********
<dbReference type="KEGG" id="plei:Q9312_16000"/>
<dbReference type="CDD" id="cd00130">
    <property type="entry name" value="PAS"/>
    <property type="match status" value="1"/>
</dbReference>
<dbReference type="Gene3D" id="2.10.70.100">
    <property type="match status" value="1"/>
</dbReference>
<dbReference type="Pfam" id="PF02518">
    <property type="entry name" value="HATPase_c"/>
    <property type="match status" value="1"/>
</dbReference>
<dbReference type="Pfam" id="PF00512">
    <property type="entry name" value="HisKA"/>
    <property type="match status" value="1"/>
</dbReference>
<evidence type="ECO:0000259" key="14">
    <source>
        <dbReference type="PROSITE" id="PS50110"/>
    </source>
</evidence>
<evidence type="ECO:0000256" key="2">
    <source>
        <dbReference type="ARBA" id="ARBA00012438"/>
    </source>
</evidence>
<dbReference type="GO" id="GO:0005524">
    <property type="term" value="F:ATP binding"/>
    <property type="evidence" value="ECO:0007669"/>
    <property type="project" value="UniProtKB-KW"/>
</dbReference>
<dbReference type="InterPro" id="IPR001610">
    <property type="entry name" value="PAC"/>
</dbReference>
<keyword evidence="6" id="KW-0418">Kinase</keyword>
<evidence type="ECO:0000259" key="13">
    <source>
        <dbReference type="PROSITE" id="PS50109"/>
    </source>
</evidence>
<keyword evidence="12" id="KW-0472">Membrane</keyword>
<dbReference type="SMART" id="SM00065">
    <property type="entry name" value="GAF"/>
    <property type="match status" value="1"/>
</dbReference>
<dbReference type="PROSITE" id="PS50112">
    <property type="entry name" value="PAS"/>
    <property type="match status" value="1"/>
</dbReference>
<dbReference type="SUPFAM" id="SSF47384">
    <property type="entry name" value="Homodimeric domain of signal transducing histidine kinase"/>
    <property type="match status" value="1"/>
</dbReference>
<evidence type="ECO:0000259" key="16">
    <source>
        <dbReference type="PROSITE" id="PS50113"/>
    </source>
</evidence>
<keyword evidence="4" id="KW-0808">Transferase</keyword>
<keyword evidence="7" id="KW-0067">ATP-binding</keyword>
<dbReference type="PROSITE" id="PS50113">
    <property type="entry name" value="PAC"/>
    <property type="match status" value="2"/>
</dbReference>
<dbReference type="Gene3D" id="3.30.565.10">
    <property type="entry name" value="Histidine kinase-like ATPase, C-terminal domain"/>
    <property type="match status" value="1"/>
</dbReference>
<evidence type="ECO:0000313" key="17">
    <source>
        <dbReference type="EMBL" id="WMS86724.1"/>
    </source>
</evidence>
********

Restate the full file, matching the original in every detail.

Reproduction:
<dbReference type="KEGG" id="plei:Q9312_16000"/>
<dbReference type="CDD" id="cd00130">
    <property type="entry name" value="PAS"/>
    <property type="match status" value="1"/>
</dbReference>
<dbReference type="Gene3D" id="2.10.70.100">
    <property type="match status" value="1"/>
</dbReference>
<dbReference type="Pfam" id="PF02518">
    <property type="entry name" value="HATPase_c"/>
    <property type="match status" value="1"/>
</dbReference>
<dbReference type="Pfam" id="PF00512">
    <property type="entry name" value="HisKA"/>
    <property type="match status" value="1"/>
</dbReference>
<evidence type="ECO:0000259" key="14">
    <source>
        <dbReference type="PROSITE" id="PS50110"/>
    </source>
</evidence>
<evidence type="ECO:0000256" key="2">
    <source>
        <dbReference type="ARBA" id="ARBA00012438"/>
    </source>
</evidence>
<dbReference type="GO" id="GO:0005524">
    <property type="term" value="F:ATP binding"/>
    <property type="evidence" value="ECO:0007669"/>
    <property type="project" value="UniProtKB-KW"/>
</dbReference>
<dbReference type="InterPro" id="IPR001610">
    <property type="entry name" value="PAC"/>
</dbReference>
<keyword evidence="6" id="KW-0418">Kinase</keyword>
<evidence type="ECO:0000259" key="13">
    <source>
        <dbReference type="PROSITE" id="PS50109"/>
    </source>
</evidence>
<keyword evidence="12" id="KW-0472">Membrane</keyword>
<dbReference type="SMART" id="SM00065">
    <property type="entry name" value="GAF"/>
    <property type="match status" value="1"/>
</dbReference>
<dbReference type="PROSITE" id="PS50112">
    <property type="entry name" value="PAS"/>
    <property type="match status" value="1"/>
</dbReference>
<dbReference type="SUPFAM" id="SSF47384">
    <property type="entry name" value="Homodimeric domain of signal transducing histidine kinase"/>
    <property type="match status" value="1"/>
</dbReference>
<evidence type="ECO:0000259" key="16">
    <source>
        <dbReference type="PROSITE" id="PS50113"/>
    </source>
</evidence>
<keyword evidence="4" id="KW-0808">Transferase</keyword>
<keyword evidence="7" id="KW-0067">ATP-binding</keyword>
<dbReference type="PROSITE" id="PS50113">
    <property type="entry name" value="PAC"/>
    <property type="match status" value="2"/>
</dbReference>
<dbReference type="Gene3D" id="3.30.565.10">
    <property type="entry name" value="Histidine kinase-like ATPase, C-terminal domain"/>
    <property type="match status" value="1"/>
</dbReference>
<evidence type="ECO:0000313" key="17">
    <source>
        <dbReference type="EMBL" id="WMS86724.1"/>
    </source>
</evidence>